Quantum International Relations

Quantum International Relations

Breaking the Internet: A Question of Timing

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Are we running out of time to save the internet? Image Credit: The Melting Watch, Salvador Dali, 1954.

Alexander Vipond

One of the most hyped topics in quantum computing is the potential for quantum computers to break the internet’s security protocols. It has been surmised that by running two theoretical algorithms on a quantum computer, Grover’s and Shor’s algorithms (designed by Lou Grover and Peter Shor in 1996 and 1994), one could break the cryptographic encryption standards of the internet.  Grover’s algorithm could be used to subvert HTTPS (Hypertext Transfer Protocol Secure) connections which authenticate websites as you browse the internet. Shor’s algorithm could break the RSA public key cryptosystem (named after Ron Rivest, Adi Shamir and Leonard Adleman) which secures everything from your online bankcard transactions, to email and phone calls.

However, this all requires a powerful quantum computer yet to be invented. How many qubits would be necessary to run these algorithms? What scientific breakthroughs are necessary? How long will it take to build one? Well the National Academy of Sciences in the US released a report titled “Quantum Computing: Progress and Prospects” which details not only the technical difficulties of racing to break the internet but the human challenges which lie in creating a secure post-quantum world.

The report presents two key findings.

One: Given the current state of quantum computing and recent rates of progress, it is highly unlikely that a quantum computer able to compromise RSA or any comparable discrete logarithmic public key cryptosystem will be built for a decade.

Two: Even if a quantum computer that can decrypt current cryptographic ciphers is more than decade off, the hazard of such a machine is high enough – and the time frame for transitioning to a new security protocol sufficiently long and uncertain – that the prioritisation of the development, standardisation and deployment of post quantum cryptography is critical for minimising the chance of a potential security and privacy disaster.

This demonstrates the severity of the risk that a powerful quantum computer poses despite the timeline towards its realisation.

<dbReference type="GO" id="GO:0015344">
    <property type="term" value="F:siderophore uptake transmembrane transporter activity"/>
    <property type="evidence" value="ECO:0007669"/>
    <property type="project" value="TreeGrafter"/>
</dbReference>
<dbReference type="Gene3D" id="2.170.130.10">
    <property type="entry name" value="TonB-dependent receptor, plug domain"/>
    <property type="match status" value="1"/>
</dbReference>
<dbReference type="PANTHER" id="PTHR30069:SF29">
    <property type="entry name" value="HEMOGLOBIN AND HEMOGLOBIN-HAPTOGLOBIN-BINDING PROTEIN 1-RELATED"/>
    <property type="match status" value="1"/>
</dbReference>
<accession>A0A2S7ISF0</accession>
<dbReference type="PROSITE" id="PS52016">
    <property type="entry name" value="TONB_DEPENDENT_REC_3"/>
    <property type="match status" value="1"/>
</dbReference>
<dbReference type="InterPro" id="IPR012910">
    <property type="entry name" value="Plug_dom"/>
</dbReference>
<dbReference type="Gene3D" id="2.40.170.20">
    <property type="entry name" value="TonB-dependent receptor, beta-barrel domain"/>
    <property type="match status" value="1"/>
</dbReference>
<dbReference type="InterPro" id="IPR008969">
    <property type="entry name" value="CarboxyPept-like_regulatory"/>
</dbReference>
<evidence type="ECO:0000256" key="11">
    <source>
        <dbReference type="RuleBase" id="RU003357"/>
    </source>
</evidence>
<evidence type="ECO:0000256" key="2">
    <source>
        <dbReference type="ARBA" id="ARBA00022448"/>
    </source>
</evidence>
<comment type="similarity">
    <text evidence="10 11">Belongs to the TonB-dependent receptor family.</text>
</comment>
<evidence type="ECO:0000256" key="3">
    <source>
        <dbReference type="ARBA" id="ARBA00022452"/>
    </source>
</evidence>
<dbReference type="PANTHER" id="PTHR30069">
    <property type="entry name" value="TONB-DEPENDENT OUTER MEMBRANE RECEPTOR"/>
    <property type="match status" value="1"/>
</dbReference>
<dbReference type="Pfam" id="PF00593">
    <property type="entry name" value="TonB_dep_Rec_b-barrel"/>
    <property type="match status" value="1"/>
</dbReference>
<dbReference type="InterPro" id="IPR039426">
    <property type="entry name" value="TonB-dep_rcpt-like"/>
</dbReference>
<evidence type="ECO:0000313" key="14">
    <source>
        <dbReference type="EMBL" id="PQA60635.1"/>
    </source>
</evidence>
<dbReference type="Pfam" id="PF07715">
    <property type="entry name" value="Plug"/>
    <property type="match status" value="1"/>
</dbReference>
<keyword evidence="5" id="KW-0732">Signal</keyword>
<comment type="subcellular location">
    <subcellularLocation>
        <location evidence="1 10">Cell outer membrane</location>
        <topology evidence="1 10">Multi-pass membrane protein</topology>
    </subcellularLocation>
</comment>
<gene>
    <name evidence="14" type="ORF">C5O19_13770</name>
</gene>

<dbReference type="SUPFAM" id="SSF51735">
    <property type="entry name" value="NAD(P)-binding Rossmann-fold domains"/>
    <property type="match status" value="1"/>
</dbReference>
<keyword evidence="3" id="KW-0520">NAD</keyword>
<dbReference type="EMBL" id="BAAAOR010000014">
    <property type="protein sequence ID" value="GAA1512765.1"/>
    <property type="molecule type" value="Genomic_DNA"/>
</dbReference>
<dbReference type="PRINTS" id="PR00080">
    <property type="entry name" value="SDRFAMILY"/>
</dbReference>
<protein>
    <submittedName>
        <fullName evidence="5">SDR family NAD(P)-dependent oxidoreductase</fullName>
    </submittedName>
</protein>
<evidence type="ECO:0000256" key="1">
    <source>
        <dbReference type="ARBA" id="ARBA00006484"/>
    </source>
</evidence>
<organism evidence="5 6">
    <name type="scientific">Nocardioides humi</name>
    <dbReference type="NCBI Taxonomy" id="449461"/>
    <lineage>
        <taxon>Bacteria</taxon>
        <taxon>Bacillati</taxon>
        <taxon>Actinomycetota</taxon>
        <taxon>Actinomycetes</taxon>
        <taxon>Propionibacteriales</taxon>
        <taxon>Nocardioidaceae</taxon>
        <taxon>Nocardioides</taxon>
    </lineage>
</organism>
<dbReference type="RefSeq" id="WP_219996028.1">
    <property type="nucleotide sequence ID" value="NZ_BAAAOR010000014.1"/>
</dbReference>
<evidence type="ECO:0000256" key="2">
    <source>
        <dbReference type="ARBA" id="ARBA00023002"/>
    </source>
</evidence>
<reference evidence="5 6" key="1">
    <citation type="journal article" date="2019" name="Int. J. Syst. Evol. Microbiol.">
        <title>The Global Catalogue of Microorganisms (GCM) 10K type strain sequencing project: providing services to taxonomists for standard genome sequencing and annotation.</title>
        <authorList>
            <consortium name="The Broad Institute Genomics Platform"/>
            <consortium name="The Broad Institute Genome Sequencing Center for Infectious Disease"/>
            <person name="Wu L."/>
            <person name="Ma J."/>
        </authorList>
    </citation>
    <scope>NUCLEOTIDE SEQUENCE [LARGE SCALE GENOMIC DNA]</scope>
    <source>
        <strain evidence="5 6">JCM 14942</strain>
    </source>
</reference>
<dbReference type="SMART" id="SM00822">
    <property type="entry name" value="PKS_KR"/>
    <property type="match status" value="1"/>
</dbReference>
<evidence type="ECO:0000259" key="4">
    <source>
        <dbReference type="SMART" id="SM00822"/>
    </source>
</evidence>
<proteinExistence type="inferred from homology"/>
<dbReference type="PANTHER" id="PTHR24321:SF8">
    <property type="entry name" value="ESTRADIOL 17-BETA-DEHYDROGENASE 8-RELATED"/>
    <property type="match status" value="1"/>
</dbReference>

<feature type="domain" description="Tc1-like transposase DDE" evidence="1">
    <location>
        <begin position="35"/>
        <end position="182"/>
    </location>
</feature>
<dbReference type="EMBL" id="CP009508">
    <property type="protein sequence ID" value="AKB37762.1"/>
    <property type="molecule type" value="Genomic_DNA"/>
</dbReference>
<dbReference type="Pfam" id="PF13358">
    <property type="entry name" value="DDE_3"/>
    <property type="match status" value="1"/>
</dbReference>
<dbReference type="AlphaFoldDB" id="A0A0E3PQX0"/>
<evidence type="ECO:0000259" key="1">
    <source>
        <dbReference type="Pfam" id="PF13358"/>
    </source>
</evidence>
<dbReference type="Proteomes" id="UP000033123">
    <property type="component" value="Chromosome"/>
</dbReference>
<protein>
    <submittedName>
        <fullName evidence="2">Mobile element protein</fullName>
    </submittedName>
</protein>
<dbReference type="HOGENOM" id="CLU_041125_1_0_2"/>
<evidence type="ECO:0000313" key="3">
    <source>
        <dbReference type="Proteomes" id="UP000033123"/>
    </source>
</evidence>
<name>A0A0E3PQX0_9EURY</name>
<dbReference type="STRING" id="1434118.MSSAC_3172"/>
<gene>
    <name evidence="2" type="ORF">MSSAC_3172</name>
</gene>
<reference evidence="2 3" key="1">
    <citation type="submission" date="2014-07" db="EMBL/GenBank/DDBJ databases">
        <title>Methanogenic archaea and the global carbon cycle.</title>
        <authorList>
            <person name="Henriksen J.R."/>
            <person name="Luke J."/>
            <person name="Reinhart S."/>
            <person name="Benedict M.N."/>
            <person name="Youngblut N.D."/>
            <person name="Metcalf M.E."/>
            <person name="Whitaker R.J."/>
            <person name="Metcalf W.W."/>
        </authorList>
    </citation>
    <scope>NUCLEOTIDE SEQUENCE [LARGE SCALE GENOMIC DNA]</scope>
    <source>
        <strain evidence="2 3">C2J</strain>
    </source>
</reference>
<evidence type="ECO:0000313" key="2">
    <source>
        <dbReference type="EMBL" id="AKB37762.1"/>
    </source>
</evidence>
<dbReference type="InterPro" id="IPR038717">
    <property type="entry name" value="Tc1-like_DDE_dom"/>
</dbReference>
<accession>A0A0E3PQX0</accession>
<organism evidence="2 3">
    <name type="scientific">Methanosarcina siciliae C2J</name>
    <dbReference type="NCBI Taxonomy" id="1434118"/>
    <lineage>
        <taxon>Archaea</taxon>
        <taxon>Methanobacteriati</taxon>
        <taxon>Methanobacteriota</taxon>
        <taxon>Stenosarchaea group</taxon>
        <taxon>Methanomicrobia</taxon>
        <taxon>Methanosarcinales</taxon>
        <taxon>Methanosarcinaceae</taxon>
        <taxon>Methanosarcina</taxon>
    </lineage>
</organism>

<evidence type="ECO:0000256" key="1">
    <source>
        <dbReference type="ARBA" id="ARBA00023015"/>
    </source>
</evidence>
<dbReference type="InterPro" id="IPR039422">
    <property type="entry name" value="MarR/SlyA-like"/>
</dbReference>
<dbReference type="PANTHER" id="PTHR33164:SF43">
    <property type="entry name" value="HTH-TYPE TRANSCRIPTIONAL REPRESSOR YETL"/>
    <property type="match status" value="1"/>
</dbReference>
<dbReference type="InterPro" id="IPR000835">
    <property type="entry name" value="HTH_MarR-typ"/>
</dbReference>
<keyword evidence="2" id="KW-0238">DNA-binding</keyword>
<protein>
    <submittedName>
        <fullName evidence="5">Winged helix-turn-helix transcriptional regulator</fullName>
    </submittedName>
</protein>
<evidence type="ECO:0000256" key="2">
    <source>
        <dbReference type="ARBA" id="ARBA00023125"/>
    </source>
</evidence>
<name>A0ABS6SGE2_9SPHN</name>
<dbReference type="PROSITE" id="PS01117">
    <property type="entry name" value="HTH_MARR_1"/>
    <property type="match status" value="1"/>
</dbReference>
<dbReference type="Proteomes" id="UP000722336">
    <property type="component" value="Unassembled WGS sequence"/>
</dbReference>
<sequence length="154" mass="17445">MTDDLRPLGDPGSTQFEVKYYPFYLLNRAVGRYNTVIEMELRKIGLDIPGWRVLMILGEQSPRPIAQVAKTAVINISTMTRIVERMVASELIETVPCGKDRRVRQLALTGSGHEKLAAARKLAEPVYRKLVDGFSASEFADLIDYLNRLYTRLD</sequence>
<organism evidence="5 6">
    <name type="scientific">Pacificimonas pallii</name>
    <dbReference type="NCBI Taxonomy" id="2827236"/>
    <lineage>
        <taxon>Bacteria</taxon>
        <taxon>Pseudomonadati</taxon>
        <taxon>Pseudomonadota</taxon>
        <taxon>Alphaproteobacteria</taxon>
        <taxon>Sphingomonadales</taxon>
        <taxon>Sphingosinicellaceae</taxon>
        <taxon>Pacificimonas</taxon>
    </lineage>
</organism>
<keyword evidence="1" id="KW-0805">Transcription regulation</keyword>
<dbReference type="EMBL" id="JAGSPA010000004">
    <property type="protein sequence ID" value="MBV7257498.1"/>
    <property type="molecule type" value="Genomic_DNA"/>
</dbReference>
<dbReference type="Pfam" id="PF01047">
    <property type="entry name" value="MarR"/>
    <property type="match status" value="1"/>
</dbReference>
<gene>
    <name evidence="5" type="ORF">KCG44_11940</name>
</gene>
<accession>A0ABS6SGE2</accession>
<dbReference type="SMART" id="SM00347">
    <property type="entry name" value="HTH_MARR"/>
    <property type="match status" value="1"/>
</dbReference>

The National Institute of Standards and Technology (NIST) in the US has a post quantum cryptography project which held submissions for new post quantum cryptosystems last year, with 69 proposals passing the first round. NIST has proposed a timeline of 2022-2024 in which a new draft standard for the world will be created. This leaves only a few years to whittle down and test these cryptosystems to find a new standard.

The key issues are time and human cooperation. As Adi Shamir noted at the last RSA cryptography panel, transforming a new cryptosystem into a widely adopted standard takes about 15 years. For both RSA and Elliptic Curve cryptography this was the case. This is partially a function of the small size of the cryptography community, numbering only in the thousands of people globally. This makes it difficult to test multiple cryptosystems effectively and NIST only has three years to choose a successor standard for a post-quantum world. So, it is highly likely they will rely on older tested standards and increase their bit size, while new cryptosystems will take decades longer to be tested.

Newer cryptosystems may well benefit from this time lag as researchers will be able to gain an increasingly clearer view of what quantum computers are actually capable of and refine quantum resistant cryptosystems appropriately as the technologies develop in tandem. If the current transition is managed carefully, global standards developed and adequate resources provided for the switchover, it could be possible to move safely into a post-quantum world.

This does however rely on two large unknown variables. The first is the rate of scientific breakthroughs to complete a quantum computer capable of attacking strong encryption. The second is the intent of the actor who procures the capability. If breakthroughs are made faster than the global community can adopt new standards, countries will be left exposed. As this type of research is often conducted in secret, the global community may not have easily identifiable progress markers to measure against. The second variable is more pernicious. If a company reaches the milestone first, it is likely to announce its victory and is unlikely to undermine the internet infrastructure that secures its profits. However, if a country reaches the milestone first, it may wish to attack and steal data for geopolitical advantage or commercial gain, and the world may not know until the first attack occurs.

This puts the race to break the internet into perspective. It is a decade’s long systemic risk that intertwines both human and technical problems into a game that represents the apex of trust, security and privacy in the world’s most important communications system.

Quantum International Relations

Visions of a Quantum Future: US takes the long view.

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Alexander Vipond

Unbeknownst to most, the White House held a summit on Quantum Information Science last week. It brought together 13 different government agencies from NASA and NIST, to the Departments of Defense and Energy, as well as major industry players such Microsoft and Intel. The summit addressed calls by academia and industry for a coordinated, national approach to the research and development of quantum technologies.

The results of the summit were positive. The US National Science and Technology Council released a National Strategic Overview for Quantum Information Science (QIS) accompanied by announcements of $249 million in funding for 118 quantum information science projects through the Department of Energy and National Science Foundation. US Secretary of Energy Rick Perry stated that QIS represented the “the next frontier of the Information Age”.